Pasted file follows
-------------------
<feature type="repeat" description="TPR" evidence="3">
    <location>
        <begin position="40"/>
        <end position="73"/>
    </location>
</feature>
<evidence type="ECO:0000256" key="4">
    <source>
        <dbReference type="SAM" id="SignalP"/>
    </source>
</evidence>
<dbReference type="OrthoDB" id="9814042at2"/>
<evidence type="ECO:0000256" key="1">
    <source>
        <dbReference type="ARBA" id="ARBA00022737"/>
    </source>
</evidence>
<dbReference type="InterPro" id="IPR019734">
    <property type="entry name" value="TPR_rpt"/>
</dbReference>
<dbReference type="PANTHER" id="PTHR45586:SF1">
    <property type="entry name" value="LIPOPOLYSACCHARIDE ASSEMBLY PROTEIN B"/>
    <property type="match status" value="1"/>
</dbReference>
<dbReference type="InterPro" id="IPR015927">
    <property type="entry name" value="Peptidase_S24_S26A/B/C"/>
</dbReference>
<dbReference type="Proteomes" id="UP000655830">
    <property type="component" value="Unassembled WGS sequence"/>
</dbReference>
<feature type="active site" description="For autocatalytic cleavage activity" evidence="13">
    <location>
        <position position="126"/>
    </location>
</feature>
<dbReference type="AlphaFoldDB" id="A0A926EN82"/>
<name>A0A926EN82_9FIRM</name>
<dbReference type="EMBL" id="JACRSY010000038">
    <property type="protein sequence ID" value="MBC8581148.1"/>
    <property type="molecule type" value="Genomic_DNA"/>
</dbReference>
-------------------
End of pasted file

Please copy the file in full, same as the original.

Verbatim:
<feature type="repeat" description="TPR" evidence="3">
    <location>
        <begin position="40"/>
        <end position="73"/>
    </location>
</feature>
<evidence type="ECO:0000256" key="4">
    <source>
        <dbReference type="SAM" id="SignalP"/>
    </source>
</evidence>
<dbReference type="OrthoDB" id="9814042at2"/>
<evidence type="ECO:0000256" key="1">
    <source>
        <dbReference type="ARBA" id="ARBA00022737"/>
    </source>
</evidence>
<dbReference type="InterPro" id="IPR019734">
    <property type="entry name" value="TPR_rpt"/>
</dbReference>
<dbReference type="PANTHER" id="PTHR45586:SF1">
    <property type="entry name" value="LIPOPOLYSACCHARIDE ASSEMBLY PROTEIN B"/>
    <property type="match status" value="1"/>
</dbReference>
<dbReference type="InterPro" id="IPR015927">
    <property type="entry name" value="Peptidase_S24_S26A/B/C"/>
</dbReference>
<dbReference type="Proteomes" id="UP000655830">
    <property type="component" value="Unassembled WGS sequence"/>
</dbReference>
<feature type="active site" description="For autocatalytic cleavage activity" evidence="13">
    <location>
        <position position="126"/>
    </location>
</feature>
<dbReference type="AlphaFoldDB" id="A0A926EN82"/>
<name>A0A926EN82_9FIRM</name>
<dbReference type="EMBL" id="JACRSY010000038">
    <property type="protein sequence ID" value="MBC8581148.1"/>
    <property type="molecule type" value="Genomic_DNA"/>
</dbReference>